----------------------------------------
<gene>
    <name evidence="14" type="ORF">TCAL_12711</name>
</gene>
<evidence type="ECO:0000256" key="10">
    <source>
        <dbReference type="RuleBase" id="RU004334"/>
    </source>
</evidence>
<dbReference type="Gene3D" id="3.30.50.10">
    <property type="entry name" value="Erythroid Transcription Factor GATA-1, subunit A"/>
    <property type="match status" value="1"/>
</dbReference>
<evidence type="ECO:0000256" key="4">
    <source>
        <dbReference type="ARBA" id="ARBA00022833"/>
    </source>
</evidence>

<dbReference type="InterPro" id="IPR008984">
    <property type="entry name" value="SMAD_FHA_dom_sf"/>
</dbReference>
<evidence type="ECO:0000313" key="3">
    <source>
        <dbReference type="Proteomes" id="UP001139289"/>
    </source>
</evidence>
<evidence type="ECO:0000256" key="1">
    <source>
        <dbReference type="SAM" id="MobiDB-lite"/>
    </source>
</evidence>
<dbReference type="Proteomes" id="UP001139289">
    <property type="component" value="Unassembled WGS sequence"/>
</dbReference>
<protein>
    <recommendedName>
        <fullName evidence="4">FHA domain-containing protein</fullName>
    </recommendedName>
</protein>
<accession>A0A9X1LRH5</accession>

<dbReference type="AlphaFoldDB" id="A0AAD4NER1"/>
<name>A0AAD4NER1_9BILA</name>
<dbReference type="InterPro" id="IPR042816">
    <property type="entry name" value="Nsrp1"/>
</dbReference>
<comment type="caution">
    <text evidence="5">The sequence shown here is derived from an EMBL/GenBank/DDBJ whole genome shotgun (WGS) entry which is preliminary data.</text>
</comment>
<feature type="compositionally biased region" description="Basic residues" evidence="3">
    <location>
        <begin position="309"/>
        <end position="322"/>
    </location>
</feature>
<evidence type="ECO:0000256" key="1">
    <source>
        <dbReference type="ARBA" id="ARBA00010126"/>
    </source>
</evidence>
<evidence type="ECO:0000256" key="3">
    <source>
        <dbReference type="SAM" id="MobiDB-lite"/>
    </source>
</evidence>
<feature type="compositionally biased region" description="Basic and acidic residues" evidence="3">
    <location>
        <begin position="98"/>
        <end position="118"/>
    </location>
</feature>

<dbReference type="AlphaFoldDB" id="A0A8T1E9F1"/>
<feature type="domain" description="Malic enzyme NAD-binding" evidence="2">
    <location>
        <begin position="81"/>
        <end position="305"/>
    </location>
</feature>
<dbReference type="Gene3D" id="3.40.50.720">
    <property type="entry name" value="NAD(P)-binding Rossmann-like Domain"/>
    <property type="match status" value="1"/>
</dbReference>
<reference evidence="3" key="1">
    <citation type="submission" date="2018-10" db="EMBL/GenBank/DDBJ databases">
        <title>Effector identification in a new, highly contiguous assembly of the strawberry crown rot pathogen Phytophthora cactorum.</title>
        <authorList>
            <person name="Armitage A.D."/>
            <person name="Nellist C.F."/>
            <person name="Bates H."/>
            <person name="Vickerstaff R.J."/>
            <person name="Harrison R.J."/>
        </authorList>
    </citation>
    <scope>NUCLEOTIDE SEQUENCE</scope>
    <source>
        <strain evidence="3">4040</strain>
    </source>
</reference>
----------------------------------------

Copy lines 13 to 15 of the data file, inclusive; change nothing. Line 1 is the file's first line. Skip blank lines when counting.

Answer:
<evidence type="ECO:0000256" key="4">
    <source>
        <dbReference type="ARBA" id="ARBA00022833"/>